We all have an important job to do on Nov. 8.
(For polling places, important dates and other information, check out our 2016 Voter Guide.)
I know many people are fed up with politics and rhetoric from both political parties, or maybe you don’t really like any of the candidates running. But not voting is not the right choice.
Don’t sit out this election. There are too many important issues facing our country, our state and each of us individually. When you cast your ballot for president, governor, Congress, the N.C. General Assembly, judges and local officials, you have the power to change things for the better. But if you don’t vote, you give up that power.
You could be hurting yourself in the process.
Even those races that don’t seem to affect your life can have a tremendous impact.
Our next president will nominate justices to the Supreme Court. Members of Congress will vote which nominees to approve. And those justices will rule on matters of law that affect everyone’s civil rights and personal liberties.
Our next governor will have the power to enact or veto laws affecting business recruitment, personal and religious freedoms and workers rights. He will also be charged with appointing people to crucial positions within state government, including the N.C. Industrial Commission. Those political appointments could directly impact the resolution of your workers’ compensation claim.
Members of congress and state legislators wield incredible power, as well. Their decisions affect civil rights, human rights, worker rights, equal rights and public safety.
State and local judicial races are also important. Some of these are nonpartisan races, so you’ll find those at the end of the ballot. If you vote a straight ticket, you still need to cast your ballot for these important judicial races.
I believe you are someone, like us, who care about the integrity of our courts and electing judges who are fair to all sides and independent in their judgments. We have been representing community members for more than 25 years and have gained insight and experience within our judicial community. As a civil lawyer, I pay close attention to the North Carolina appellate courts. On Nov. 8, voters will elect judges for the North Carolina appellate courts, shaping our judicial system for years to come.
Now more than ever, we need fair and independent judges, committed to equal justice for all. This year, North Carolina voters will choose one justice on the Supreme Court and five judges on the Court of Appeals. Some races are nonpartisan, and candidates will appear with no party identification. The Court of Appeals candidates will be designated with their party affiliation (D or R), but the N.C. Supreme Court candidates will have no party designation.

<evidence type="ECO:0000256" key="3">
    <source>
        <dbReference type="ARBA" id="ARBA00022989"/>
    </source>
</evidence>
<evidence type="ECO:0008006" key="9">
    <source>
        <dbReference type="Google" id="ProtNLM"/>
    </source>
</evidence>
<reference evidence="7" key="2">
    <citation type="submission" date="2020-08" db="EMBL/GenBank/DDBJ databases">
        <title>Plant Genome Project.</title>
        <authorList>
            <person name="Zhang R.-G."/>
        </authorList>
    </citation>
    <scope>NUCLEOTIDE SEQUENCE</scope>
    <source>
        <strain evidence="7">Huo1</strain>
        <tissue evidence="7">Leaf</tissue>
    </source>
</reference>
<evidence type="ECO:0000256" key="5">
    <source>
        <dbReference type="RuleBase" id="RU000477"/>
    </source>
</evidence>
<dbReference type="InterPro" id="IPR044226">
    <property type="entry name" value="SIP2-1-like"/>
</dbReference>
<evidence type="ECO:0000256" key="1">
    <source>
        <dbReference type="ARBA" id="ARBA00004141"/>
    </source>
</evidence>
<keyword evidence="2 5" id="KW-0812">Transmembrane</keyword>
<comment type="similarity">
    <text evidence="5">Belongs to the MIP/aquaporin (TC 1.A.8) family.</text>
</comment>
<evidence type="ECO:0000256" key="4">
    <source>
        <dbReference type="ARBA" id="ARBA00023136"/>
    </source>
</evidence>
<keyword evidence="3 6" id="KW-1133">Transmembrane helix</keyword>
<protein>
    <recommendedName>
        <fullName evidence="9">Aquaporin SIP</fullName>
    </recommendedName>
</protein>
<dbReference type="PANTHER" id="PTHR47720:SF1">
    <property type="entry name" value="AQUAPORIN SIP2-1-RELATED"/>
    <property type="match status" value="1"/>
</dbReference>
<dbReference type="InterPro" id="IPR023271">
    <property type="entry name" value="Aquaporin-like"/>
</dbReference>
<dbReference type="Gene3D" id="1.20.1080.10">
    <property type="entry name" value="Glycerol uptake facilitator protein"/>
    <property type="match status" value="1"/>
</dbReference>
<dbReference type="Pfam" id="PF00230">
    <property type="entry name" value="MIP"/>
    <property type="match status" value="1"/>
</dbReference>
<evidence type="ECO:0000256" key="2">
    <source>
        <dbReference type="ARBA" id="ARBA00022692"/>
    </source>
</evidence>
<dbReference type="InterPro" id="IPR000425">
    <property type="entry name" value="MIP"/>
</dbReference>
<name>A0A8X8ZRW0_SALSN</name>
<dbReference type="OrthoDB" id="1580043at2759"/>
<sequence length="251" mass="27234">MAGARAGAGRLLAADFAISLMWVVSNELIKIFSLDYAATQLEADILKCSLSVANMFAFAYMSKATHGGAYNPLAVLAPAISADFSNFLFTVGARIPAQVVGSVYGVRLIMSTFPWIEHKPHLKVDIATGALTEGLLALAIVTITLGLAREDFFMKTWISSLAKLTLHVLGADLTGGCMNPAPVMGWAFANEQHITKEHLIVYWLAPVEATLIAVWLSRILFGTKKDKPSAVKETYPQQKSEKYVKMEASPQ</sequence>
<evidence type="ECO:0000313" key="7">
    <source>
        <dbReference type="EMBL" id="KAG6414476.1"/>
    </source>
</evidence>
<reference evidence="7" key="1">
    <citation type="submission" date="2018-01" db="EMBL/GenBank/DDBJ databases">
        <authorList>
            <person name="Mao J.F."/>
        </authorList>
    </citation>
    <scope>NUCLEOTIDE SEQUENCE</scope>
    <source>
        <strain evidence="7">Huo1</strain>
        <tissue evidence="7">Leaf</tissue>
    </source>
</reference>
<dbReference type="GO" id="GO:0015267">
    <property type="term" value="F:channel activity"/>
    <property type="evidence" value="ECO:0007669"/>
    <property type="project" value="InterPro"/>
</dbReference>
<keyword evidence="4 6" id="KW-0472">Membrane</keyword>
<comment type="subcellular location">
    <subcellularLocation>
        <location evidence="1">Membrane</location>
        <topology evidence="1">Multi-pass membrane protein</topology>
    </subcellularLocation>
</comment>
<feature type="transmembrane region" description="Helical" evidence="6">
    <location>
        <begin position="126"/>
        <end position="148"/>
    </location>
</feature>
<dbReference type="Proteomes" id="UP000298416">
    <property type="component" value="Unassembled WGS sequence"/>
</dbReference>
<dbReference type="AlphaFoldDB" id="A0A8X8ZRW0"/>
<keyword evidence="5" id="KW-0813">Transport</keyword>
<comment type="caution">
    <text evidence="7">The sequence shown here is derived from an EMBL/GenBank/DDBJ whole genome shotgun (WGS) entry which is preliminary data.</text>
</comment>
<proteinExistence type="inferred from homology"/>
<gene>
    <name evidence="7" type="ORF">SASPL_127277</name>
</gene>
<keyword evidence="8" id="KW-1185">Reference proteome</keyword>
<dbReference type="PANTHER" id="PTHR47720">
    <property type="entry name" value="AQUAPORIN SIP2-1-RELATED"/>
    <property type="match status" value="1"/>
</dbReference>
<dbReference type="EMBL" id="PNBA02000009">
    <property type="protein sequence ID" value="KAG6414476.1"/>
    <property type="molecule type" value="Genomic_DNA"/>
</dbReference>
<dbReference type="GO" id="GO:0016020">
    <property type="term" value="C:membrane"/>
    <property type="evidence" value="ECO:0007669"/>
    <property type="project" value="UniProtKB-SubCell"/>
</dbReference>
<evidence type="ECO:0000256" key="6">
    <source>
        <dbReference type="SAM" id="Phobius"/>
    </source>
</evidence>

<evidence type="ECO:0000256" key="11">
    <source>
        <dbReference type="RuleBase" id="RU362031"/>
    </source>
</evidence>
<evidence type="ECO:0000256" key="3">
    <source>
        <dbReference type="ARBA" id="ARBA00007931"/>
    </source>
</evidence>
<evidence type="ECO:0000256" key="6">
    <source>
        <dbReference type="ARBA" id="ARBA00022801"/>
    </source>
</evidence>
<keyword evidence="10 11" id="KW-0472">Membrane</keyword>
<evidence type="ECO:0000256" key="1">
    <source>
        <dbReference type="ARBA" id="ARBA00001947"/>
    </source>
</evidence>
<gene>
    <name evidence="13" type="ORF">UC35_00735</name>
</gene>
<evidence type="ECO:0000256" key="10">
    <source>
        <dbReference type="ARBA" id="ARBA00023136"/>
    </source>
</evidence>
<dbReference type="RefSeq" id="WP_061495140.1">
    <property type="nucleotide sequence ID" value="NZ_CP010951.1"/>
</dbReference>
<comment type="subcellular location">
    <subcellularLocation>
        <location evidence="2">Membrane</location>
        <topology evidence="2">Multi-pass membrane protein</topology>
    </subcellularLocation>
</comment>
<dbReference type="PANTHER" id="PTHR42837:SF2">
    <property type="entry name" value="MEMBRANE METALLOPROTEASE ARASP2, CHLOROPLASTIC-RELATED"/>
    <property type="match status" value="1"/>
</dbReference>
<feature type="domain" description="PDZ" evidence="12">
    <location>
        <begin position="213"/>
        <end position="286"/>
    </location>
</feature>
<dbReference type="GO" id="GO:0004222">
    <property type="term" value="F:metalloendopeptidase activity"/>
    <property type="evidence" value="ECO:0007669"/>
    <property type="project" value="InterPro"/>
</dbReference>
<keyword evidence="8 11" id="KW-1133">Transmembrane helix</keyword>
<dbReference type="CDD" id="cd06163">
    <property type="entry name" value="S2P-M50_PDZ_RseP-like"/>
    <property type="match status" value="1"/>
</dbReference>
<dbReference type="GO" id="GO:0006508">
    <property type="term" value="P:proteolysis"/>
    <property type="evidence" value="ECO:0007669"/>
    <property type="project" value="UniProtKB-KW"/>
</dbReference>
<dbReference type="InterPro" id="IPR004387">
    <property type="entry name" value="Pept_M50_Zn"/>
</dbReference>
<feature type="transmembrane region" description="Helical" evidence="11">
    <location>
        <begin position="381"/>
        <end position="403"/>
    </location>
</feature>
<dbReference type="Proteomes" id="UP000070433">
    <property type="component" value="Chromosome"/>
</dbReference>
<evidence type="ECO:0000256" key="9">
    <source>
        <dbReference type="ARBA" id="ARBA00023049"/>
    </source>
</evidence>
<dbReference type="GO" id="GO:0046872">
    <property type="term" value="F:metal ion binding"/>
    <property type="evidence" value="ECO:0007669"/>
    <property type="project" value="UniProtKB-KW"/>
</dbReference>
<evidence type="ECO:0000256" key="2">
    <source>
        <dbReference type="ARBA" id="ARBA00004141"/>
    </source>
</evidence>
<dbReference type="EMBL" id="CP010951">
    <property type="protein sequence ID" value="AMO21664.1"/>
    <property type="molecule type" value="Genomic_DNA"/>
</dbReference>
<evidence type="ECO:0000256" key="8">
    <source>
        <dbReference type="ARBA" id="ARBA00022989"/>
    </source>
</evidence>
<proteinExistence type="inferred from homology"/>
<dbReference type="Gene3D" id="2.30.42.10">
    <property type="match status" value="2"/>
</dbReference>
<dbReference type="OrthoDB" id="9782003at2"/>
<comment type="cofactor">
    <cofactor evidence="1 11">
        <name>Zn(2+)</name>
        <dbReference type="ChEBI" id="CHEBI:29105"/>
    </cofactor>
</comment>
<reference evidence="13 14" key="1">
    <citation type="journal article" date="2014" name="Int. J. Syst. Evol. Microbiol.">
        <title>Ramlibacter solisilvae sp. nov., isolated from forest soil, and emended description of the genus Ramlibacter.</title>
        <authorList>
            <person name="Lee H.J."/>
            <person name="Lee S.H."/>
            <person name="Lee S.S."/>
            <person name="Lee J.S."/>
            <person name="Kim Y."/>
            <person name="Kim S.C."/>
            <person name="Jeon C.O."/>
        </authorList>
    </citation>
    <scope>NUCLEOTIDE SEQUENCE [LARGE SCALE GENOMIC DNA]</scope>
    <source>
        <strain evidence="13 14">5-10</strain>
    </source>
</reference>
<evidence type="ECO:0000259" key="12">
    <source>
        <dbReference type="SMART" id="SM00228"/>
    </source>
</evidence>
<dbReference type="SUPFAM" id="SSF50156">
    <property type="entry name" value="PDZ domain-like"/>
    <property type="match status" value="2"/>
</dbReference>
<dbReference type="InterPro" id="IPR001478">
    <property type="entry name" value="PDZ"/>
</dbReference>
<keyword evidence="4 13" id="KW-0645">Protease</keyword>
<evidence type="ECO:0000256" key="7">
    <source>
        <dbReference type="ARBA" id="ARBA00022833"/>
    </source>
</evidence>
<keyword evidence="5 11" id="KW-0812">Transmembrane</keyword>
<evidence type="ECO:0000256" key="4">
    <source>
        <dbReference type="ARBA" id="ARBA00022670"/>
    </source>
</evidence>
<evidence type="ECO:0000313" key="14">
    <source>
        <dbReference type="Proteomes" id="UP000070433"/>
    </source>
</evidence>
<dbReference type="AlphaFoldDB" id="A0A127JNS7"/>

Some of my friends, clients and family have asked for my recommendations in the judicial races. You will find these personal recommendations, along with endorsements from the N.C. Advocates for Justice at the end of this post.
Use your ballot wisely.
We offer these endorsements because we believe these candidates will stand up for the rights of hardworking North Carolinians and will set our state and nation on the right path. Please join us in supporting these candidates.
Some candidates who say they are looking out for people like you are lying. They are beholden to special interests and the insurance companies, or they’re pandering to fear, racism and bigotry.
Electing them will not be good for America, North Carolina or for you and your family.
We fully believe the candidates we have endorsed will best represent the rights of North Carolina workers.
Feel free to make copies of this blog post for your friends and family, and share on Facebook or other social media. Encourage everyone who is eligible to get out and vote! Be sure to bring a copy of these endorsements with when you vote, or write down these names and put the list in your wallet. (Smart phones cannot be used in the voting booth.)
2016 Election Endorsements
Every election season, the NCAJ PAC makes endorsements in important state, national and statewide judicial races.
We stand with the NCAJ in support of these candidates, as we believe they will do the best job of protecting people’s rights and treating everyone fairly, especially injured workers.
Governor – Roy Cooper
Lt. Governor – Linda Coleman
Attorney General – Josh Stein
Labor Commissioner – Charles Meeker
Insurance Commissioner – Wayne Goodwin
Secretary of State – Elaine Marshall
State Auditor – Beth Wood
State Treasurer – Dan Blue, III
Superintendent of Public Instruction – June Atkinson
N.C. Supreme Court: Judge Mike Morgan
N.C. Court of Appeals (Dietz seat): Judge Vince Rozier
N.C. Court of Appeals (Zachary seat): Judge Rickye McKoy-Mitchell
N.C. Court of Appeals (Hunter seat): Judge Robert N. Hunter, Jr.
N.C. Court of Appeals (Stephens seat): Judge Linda Stephens
N.C. Court of Appeals (Geer seat): Judge Margaret Eagles